Nov. 9, 2010

A daily newsletter published by the Office of Marketing & Communications, Case Western Reserve University. Submit items for inclusion to: case-daily@case.edu.

In the News

Fairness is ‘relative’ in Iraqi courts

Neue Zurcher Zeitung, Nov. 9, 2010
Law Professor Michael Scharf is quoted in the Swiss newspaper Neue Zurcher Zeitung regarding the Iraqi High Tribunal and the death sentence of Tariq Aziz. Here is a rough translation of the quotes: “When it comes to justice for the former Iraqi leaders, fairness is a relative concept,” Scharf said. “A fair trial does not mean a perfect trial, and these are Iraqi, not international courts.”

Diagnostic Issues: Age, Expectations, and ADHD

Associatedcontent.com, Nov. 7, 2010
In a study of kindergarten students, the younger students were found to have a higher incidence of an ADHD diagnosis. Robert Findling, director of the Division of Child and Adolescent Psychiatry at the University Hospital Case Medical Center and professor of psychiatry in pediatrics at Case Western Reserve University, wrote the article, and considers questions for further research, including whether holding younger children back a year before starting kindergarten makes a difference.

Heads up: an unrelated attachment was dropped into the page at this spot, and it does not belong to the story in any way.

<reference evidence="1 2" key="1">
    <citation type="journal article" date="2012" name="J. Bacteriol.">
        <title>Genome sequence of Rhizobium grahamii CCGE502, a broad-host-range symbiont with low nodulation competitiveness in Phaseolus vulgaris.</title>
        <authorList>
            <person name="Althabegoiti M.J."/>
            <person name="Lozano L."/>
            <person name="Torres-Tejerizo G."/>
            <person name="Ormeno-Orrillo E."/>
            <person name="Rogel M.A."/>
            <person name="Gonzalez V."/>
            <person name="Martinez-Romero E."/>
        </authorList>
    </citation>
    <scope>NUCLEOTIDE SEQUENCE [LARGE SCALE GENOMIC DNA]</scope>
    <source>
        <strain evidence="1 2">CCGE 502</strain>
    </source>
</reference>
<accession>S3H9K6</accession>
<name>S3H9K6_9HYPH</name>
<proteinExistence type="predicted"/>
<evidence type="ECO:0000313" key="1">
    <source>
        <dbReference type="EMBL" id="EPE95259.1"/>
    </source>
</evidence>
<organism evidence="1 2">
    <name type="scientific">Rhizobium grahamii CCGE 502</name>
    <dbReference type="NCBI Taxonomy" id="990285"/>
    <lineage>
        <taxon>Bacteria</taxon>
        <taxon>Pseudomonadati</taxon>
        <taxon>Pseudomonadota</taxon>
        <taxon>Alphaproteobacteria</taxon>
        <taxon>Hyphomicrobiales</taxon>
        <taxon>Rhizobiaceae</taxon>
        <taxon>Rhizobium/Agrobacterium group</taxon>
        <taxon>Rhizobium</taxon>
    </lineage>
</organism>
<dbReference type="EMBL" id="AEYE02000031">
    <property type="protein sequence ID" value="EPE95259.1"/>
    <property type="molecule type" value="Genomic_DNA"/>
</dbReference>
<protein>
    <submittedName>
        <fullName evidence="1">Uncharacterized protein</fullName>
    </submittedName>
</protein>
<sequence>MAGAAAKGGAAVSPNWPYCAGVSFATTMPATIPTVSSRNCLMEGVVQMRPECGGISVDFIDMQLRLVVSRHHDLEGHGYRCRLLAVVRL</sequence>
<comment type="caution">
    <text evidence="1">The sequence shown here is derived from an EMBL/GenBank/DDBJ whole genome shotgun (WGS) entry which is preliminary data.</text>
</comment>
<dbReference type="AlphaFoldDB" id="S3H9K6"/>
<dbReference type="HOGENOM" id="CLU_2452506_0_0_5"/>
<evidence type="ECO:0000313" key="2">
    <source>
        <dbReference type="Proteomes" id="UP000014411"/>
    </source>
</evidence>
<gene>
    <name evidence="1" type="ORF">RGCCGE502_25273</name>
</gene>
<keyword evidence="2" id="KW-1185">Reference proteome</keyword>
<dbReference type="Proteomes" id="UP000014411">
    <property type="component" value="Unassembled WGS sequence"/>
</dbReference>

Science Cafe:
Crash Data Recorders

WCPN.com, Nov. 8, 2010
Jacqueline D. Lipton, professor of law, co-director of the Center for Law Technology and the Arts, Case Western Reserve University, talks to Ideastream about the data recorders now found in virtually all cars and how that information is used in the event of a crash.

Higher Ed News

Next Generation Profs

Inside Higher Ed, Nov. 9, 2010
With the economy in the tank and a large group of aging tenured faculty nearing retirement, the University of Virginia employed privately raised funds to lure high-quality faculty in what administrators describe as a “buyers market” for universities.